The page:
Author Topic: 10 Cloverfield Lane  (Read 5854 times)

St. Martin the Bald

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Re: 10 Cloverfield Lane
« Reply #20 on: April 07, 2016, 09:29:36 PM »
He's so vague as to how they are connected that while I may not be right about my previous post. I might not be entirely wrong either. I'm cool w/ my thoughts :)
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DarkeningHumour

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Re: 10 Cloverfield Lane
« Reply #21 on: April 12, 2016, 12:37:31 AM »
Wolf, I think the idea is that the woman on the radio is asking for help, and Michelle had the scene earlier in the movie where she described not helping a little girl, and how it was her regret. Then Emmett sacrifices himself for her, and she sees the bus ticket in his wallet, a reminder of his regret. So, now that she's out and alive, she's fulfilling her regret by helping those in need.

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DarkeningHumour

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Re: 10 Cloverfield Lane
« Reply #22 on: April 12, 2016, 04:54:51 AM »
Yes, from a character development perspective, she starts a runner and, without the ending, she would have ended the movie a runner. She fights back against the aliens, and then she makes the deliberate choice to go to Houston to fight some more. She sees the futility of running (there will always be more monsters), and understands the need to fight.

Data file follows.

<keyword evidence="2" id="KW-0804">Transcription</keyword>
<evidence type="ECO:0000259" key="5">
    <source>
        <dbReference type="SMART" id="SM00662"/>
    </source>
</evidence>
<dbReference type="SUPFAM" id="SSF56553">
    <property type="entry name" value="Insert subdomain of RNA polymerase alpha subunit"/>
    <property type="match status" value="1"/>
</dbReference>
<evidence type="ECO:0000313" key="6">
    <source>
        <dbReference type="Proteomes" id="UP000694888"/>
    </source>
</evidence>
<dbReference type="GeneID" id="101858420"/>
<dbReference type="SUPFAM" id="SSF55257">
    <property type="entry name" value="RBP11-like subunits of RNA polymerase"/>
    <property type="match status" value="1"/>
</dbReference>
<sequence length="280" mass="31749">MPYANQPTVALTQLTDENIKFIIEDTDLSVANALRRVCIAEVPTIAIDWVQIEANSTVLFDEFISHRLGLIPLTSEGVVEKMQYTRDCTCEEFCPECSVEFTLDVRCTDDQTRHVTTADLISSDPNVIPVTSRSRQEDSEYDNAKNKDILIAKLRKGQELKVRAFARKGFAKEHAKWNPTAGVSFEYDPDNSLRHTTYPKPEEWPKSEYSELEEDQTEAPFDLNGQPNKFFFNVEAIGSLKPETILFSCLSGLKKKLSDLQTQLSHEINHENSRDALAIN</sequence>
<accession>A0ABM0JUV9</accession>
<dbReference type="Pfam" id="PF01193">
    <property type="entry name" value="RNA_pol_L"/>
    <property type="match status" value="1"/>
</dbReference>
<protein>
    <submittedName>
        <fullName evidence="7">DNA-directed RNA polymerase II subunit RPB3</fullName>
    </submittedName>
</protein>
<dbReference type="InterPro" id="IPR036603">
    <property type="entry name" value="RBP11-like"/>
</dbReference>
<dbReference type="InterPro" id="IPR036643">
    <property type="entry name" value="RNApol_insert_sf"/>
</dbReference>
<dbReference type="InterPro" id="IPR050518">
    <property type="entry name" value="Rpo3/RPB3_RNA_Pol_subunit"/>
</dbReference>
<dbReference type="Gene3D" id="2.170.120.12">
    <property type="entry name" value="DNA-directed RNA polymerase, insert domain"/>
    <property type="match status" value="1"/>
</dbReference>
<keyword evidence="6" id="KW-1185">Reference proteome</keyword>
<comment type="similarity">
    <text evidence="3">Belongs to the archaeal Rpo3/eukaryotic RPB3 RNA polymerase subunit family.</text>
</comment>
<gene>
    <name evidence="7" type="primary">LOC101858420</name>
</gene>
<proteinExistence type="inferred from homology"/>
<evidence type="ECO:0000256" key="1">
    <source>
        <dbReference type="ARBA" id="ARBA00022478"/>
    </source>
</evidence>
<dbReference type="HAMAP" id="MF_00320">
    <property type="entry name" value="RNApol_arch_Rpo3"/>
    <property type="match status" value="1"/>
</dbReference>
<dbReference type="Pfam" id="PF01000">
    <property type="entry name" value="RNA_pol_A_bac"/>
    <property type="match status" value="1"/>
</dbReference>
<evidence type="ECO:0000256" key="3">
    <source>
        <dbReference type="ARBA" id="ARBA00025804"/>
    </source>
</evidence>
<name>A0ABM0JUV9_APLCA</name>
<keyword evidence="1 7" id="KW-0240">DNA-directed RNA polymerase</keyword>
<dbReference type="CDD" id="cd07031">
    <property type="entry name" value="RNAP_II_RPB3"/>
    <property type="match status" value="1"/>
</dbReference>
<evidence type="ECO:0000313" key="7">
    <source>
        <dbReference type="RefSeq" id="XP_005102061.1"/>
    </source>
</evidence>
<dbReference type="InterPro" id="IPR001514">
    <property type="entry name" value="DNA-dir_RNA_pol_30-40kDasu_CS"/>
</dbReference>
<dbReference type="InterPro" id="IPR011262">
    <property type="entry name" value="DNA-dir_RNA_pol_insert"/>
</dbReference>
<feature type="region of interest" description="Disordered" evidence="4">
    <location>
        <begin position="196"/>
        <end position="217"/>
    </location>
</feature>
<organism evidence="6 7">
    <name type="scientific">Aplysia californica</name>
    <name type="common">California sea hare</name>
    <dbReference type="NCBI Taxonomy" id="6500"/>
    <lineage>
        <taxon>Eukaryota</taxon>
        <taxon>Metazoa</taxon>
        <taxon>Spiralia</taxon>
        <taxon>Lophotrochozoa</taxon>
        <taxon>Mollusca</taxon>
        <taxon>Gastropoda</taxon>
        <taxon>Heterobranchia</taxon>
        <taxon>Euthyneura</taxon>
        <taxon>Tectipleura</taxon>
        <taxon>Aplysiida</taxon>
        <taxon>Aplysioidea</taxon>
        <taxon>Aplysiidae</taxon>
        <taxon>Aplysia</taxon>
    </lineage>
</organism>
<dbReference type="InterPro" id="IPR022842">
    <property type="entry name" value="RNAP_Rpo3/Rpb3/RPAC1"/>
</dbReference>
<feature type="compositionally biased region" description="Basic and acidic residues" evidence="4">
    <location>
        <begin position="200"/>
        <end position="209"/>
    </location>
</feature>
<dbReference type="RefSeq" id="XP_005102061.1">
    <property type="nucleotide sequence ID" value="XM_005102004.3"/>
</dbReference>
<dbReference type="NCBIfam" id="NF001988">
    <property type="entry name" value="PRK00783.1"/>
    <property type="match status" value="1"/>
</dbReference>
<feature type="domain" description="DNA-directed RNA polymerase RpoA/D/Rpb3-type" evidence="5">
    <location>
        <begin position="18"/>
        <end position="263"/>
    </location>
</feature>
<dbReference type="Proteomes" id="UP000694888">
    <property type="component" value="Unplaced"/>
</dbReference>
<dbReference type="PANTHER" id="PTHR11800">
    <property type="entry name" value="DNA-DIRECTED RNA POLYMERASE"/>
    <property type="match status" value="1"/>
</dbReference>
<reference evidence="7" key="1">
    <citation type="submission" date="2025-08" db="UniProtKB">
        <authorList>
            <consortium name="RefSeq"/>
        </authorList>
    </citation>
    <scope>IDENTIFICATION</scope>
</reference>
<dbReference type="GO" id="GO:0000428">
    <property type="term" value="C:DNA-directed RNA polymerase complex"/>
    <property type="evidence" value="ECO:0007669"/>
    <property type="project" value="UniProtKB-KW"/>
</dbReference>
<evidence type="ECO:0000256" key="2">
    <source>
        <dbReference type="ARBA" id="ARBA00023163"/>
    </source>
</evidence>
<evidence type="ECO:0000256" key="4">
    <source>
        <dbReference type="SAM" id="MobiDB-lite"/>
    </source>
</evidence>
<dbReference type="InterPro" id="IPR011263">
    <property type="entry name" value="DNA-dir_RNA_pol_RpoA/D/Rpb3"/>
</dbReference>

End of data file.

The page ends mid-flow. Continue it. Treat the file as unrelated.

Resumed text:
The last thing I was thinking to myself as she was escaping was Pff, look at her running and not confronting that monstrous presence amidst the flames head-on. . I take your point, but I have trouble considering her to be a "runner" when she gets out of the bunker.
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Jacek

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Re: 10 Cloverfield Lane
« Reply #23 on: April 29, 2016, 02:50:17 AM »
However, Josh and Adam did make a point that she was in constant danger in the bunker so the decision to flee that place was probably more motivated by her survival instincts rather than a decision to "not be a runner" anymore. When she chose to go to Houston instead of Baton Rouge, she did make that choice.

But while thematically, I am on board with Michelle fighting aliens I have two other gripes with that ending. Firstly, did she really have to destroy a whole spaceship? I mean really, that's a bit too skilled no matter how much she learned to fend for herself while in the bunker. It's almost as if a regular Joe took out a military chopper with a molotov coctail which is ridiculous. The other thing is, was it only me, or did the tone become much less gruesome during that fight than ever before? Because the "Come on." line shed said and the fact that not at any point was she harmed by the aliens in any significant way, gave this more of an Indiana-Jones-like feel to that action, rather than a feel of a survivor desperately clinging to life. What do you guys think about that?

St. Martin the Bald

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Re: 10 Cloverfield Lane
« Reply #24 on: April 29, 2016, 09:25:14 AM »
I think the point about being a runner was connected to the idea of turning her back on those in need instead of helping.
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dassix